So this week I have been pretty busy at uni, and I just handed in a massive Gender & Anthropology essay. So when I was finished, I treated myself to some new blog photos with the forever-clever and cute Annika. It was absolutely freezing on this afternoon, but we were so driven to get at least one outfit shot, as I had lugged a whole picnic basket full of clothes on the bus on the way over ( I have been slowly but surely incorporating my new picnic basket into all facets of life).
I love this vintage dress I found at my favourite thrift shop. I have loved wearing long, oversized dresses lately, and generally as a rule I tend to favour large, comfortable floppy clothes over tight ones. I usually want at least one semi-baggy item of clothing nearby at all times. It's like having a safety blanket. I've put a patent on the word 'flopster' to describe my dress style. Like a hipster, only, uh, floppy.
Jacket is thrifted
Dress is thrifted
Shoes are thrifted and falling apart
Picnic basket... Also thrifted
Thrift all the things!
This dress also has buttons all the way down, so if you like, you can fashion yourself an alluring split to show off those gorgeous gams. In my case, my increasingly hairy, bruised and scratched gams. They are anything but long, slim and striking, but they have a certain charm.
And I actually really love them just as they are. I prefer my legs with hair, especially because I've discovered that they are a really lovely golden-red colour. I've never seen anyone with leg hairs like mine- they're like sunshine! This isn't to say that you have to grow your hair long or love your body hair-- for starters, I experience privileges of being white that means that I have a different experience of having body hair to some people. I've been bullies for my body hair, sure, but it's never been racialized. Body hair isn't the be all and end all of being a feminist, this is just where I'm at right now.
I also love the print on this dress. It features both tea cups and wine glasses. I love that. I'm famously indecisive, and I'm pretty darn sure I've been in a situation where I have committed myself to drinking a glass of wine and a cup of tea at the same time. What are these rules anyway? Fuck the system! Drink tea out of wine glasses! Drink wine out of tea cups!
I want to leave you today with this wonderful performance poetry piece by Lily Myers. Poetry is one of my biggest loves, and I'm going to slowly work some poetry into this blog, so, disclaimer and stuff.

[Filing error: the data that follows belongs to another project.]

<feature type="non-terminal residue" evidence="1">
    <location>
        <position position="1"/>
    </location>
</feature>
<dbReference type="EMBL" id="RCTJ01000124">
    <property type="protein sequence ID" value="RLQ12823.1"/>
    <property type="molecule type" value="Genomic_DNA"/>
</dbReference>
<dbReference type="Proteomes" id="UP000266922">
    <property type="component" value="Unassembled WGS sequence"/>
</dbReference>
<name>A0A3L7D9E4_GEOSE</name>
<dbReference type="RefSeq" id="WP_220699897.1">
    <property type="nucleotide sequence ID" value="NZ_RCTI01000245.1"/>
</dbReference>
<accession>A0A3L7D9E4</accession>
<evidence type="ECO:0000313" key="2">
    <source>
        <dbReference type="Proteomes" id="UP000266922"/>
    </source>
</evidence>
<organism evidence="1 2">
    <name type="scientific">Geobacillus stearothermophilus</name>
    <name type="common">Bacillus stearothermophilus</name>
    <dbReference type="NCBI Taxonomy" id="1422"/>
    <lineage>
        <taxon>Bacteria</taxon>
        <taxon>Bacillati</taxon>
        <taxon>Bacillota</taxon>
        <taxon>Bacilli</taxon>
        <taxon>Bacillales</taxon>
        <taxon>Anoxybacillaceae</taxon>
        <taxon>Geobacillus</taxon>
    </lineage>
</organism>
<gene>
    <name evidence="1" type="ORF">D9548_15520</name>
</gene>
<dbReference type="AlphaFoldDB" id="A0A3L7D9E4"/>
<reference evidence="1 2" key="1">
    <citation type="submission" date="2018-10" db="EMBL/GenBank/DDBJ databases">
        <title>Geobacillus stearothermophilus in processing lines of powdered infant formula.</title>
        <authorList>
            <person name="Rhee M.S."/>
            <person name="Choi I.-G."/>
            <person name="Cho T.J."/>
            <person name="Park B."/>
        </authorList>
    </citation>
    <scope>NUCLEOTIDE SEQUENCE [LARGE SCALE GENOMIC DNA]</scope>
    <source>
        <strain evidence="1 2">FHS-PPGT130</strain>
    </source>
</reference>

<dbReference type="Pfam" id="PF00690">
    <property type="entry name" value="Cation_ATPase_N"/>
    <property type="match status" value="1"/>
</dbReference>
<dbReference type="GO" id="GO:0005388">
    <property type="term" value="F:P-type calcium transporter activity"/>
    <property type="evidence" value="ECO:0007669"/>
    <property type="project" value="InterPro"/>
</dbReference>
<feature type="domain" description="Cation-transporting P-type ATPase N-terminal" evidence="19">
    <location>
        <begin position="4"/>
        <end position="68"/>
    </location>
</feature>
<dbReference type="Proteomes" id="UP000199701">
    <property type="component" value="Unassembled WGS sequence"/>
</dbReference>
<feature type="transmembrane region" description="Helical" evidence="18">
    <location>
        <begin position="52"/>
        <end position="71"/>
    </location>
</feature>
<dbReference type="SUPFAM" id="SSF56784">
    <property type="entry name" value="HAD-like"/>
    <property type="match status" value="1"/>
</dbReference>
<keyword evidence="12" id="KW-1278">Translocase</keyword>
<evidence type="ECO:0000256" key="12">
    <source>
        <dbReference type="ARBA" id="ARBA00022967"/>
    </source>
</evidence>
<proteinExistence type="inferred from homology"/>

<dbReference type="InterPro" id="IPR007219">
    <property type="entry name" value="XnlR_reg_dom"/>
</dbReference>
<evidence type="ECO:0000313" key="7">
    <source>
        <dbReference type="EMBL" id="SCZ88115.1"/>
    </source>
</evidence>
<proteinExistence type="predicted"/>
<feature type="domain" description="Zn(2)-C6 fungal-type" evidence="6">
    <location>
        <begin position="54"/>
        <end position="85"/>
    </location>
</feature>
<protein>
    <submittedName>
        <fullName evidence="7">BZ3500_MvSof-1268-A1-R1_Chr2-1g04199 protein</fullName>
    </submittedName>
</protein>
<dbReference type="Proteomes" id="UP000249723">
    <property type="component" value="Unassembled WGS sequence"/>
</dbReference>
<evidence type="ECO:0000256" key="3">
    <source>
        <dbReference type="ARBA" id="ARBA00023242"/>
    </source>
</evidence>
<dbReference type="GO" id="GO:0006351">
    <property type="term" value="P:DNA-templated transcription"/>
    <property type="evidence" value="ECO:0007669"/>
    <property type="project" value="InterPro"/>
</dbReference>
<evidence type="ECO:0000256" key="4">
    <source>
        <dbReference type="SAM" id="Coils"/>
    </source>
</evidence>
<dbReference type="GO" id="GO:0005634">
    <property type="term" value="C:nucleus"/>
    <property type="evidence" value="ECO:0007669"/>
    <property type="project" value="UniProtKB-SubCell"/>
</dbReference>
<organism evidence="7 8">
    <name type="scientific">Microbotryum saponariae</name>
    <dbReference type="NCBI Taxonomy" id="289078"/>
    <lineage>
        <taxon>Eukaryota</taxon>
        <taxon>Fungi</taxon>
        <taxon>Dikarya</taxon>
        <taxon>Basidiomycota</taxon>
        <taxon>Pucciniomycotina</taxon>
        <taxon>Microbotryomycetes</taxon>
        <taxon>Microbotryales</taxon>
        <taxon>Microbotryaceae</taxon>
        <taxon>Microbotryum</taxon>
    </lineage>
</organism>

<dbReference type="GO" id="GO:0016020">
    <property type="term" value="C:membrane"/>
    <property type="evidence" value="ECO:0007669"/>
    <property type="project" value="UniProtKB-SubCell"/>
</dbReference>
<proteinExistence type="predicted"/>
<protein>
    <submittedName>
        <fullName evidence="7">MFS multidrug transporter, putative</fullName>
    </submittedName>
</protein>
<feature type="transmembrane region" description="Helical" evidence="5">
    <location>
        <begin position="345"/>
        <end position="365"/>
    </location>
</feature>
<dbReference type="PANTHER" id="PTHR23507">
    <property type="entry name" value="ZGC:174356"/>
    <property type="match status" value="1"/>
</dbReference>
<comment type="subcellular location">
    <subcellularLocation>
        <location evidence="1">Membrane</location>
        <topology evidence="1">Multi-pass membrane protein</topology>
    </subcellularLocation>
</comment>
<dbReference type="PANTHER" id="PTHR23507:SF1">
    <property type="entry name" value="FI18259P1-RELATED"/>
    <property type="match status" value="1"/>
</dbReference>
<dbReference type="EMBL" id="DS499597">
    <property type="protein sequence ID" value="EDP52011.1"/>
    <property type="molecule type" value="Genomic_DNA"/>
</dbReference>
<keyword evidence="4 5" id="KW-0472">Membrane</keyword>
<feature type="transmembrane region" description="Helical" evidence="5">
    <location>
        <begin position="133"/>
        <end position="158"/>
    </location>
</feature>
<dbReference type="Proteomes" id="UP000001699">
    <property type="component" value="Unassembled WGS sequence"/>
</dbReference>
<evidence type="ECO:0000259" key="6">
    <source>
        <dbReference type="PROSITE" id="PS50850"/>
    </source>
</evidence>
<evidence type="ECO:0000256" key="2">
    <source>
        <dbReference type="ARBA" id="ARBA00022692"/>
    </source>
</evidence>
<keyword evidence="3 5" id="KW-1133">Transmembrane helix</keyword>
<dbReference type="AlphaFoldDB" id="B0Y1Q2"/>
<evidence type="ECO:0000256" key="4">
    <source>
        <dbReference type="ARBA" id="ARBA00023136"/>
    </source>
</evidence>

I think this is an important poem for all gender identities to read or listen to. Lily Myers talks about the phenomenon of "Shrinking Women"- she talks about body image, self-worth and the spaces that women are allowed to occupy. It's powerful, and also just beautiful. Watch it! I've also included the words, underneath the video.
Have a great week guys! Leave me a comment below, I'd love to read and respond to them.
Love, Katie :-)
Across from me at the kitchen table, my mother smiles over red wine that she drinks out of a measuring glass.
She says she doesn’t deprive herself,
but I’ve learned to find nuance in every movement of her fork.
In every crinkle in her brow as she offers me the uneaten pieces on her plate.
I’ve realized she only eats dinner when I suggest it.
I wonder what she does when I’m not there to do so.
Maybe this is why my house feels bigger each time I return; it’s proportional.
As she shrinks the space around her seems increasingly vast.
She wanes while my father waxes. His stomach has grown round with wine, late nights, oysters, poetry. A new girlfriend who was overweight as a teenager, but my dad reports that now she’s “crazy about fruit.”
It was the same with his parents;
as my grandmother became frail and angular her husband swelled to red round cheeks, round stomach
and I wonder if my lineage is one of women shrinking
making space for the entrance of men into their lives
not knowing how to fill it back up once they leave.
I have been taught accommodation.
My brother never thinks before he speaks.
I have been taught to filter.
“How can anyone have a relationship to food?” He asks, laughing, as I eat the black bean soup I chose for its lack of carbs.
I want to tell say: we come from difference, Jonas,
you have been taught to grow out
I have been taught to grow in
you learned from our father how to emit, how to produce, to roll each thought off your tongue with confidence, you used to lose your voice every other week from shouting so much
I learned to absorb
I took lessons from our mother in creating space around myself
I learned to read the knots in her forehead while the guys went out for oysters
and I never meant to replicate her, but
spend enough time sitting across from someone and you pick up their habits
that’s why women in my family have been shrinking for decades.
We all learned it from each other, the way each generation taught the next how to knit
weaving silence in between the threads
which I can still feel as I walk through this ever-growing house,
picking up all the habits my mother has unwittingly dropped like bits of crumpled paper from her pocket on her countless trips from bedroom to kitchen to bedroom again,
Nights I hear her creep down to eat plain yogurt in the dark, a fugitive stealing calories to which she does not feel entitled.
Deciding how many bites is too many
How much space she deserves to occupy.
Watching the struggle I either mimic or hate her,
And I don’t want to do either anymore
but the burden of this house has followed me across the country
I asked five questions in genetics class today and all of them started with the word “sorry”.
I don’t know the requirements for the sociology major because I spent the entire meeting deciding whether or not I could have another piece of pizza
a circular obsession I never wanted but
inheritance is accidental
still staring at me with wine-stained lips from across the kitchen table.